leadership, Muslim concerns regarding the following could be easily
1. Ensure provisions
for the adequate representation in Parliament for the Muslims. This
becomes really relevant when the new election systems is spelt out
2. Ensure constitutional
safeguards for the Muslims by restoring the positions that were
available under Section 29 of the Soulbury Constitution.
ensure equality of treatment in all respects vis-a-vis other communities.
genuine effort could bring consensus in these. It is noteworthy
that direct Muslim participation at the highest levels especially
with the UNP, and also with the SLFP had been of a high degree in
real problem for the Muslims is regarding their future in the Eastern
Province and also in the Northern Province. It is in the East that
Muslims live in large concentrations. Although only 25% of the Muslims
live in the East it is only from the East that the Muslims have
been able to obtain authentic representation in Parliament. It is
only from the East that the respective Delimitation Commissions
were able to carve out electorates with a Muslim majority. Demographic
facts were such that nowhere else were they able to mark out electorates
with a Muslim majority; the Commissioners have repeatedly expressed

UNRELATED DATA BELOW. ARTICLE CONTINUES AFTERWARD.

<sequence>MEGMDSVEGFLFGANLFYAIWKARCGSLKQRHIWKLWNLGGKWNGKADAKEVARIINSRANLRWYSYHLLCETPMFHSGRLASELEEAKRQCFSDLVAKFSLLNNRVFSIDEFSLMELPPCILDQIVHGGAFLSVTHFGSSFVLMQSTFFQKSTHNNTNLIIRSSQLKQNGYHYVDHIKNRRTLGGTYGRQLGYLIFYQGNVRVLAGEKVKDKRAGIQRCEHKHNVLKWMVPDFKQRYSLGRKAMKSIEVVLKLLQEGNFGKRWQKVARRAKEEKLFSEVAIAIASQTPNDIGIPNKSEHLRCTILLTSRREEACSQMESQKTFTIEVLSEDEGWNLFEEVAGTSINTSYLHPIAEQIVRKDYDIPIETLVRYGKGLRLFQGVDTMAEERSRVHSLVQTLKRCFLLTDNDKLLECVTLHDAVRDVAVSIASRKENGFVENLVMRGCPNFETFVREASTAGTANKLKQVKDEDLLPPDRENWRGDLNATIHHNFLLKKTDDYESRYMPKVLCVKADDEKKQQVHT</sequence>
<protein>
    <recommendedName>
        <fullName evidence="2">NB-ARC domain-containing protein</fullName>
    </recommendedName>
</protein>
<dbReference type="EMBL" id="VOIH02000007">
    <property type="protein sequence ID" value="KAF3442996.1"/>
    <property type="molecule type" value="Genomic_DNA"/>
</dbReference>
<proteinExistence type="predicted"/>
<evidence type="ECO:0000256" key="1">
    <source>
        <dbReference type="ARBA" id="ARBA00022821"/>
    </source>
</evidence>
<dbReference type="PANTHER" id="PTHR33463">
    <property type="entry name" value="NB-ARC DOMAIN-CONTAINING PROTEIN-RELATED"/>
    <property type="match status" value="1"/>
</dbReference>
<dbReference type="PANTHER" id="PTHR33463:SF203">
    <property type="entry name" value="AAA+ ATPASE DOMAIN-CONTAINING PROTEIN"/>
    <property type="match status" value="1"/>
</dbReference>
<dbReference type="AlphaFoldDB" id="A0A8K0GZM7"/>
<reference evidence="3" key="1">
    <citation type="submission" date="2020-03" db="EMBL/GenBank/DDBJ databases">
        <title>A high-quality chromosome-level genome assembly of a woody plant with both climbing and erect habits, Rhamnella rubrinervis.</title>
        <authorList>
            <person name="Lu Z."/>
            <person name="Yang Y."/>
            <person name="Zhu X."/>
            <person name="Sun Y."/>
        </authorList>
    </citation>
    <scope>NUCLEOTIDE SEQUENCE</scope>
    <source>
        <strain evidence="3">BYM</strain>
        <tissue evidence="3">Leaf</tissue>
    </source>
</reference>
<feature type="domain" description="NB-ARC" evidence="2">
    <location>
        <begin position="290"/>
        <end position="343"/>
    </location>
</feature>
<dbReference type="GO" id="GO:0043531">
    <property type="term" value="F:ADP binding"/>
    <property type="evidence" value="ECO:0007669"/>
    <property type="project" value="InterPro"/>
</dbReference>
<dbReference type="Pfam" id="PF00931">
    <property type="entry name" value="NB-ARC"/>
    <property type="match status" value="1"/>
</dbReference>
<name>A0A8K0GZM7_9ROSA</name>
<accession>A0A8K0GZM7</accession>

their frustrations about the failure in this respect in their reports.
of the manner in which events have started to take place the Muslims
of the East are suddenly finding themselves stranded and are in
a state of helplessness; the reason is the threat the Eastern Muslims
are facing due to their comparative post-Ashraff eminence in the
East, a threat of being reduced to slaves. The provisions provided
for in the ceasefire agreement have taken no account of them although
they account for a third of the Eastern Province, and, together
with the Sinhalese constitute two thirds of the population.
It has to be
understood and recognized that the era beginning from the 1978 Constitution
had been distinctly disadvantageous to the Muslims. During this
period, President J.R. Jayewardene chose to wash his hands of the
problems that had been created for the Muslims; the beleaguered
Muslims were asked then to negotiate their future with the LTTE
and seek the solution themselves; for the Muslims it was a position
in many ways similar to the position they are in today.
then resulted in a cross-party Muslim conglomerate led by Dr. Badi-ud-din
Mahmud to travel to Madras, run from pillar to post, and conduct
talks with the LTTE and others to extract some accommodation. But
today unfortunately neither is there an outstanding personality
like Dr. Mahmud nor an Eastern leader with the commitment and capacity
of M.H.M. Ashraff.
Mr. Ashraf was able to convince President Kumaratunga the need to
offer adequate recognition and protection to the Eastern Muslims
by appropriate constitutional provisions. These were contained in
the draft proposals presented to parliament last year before the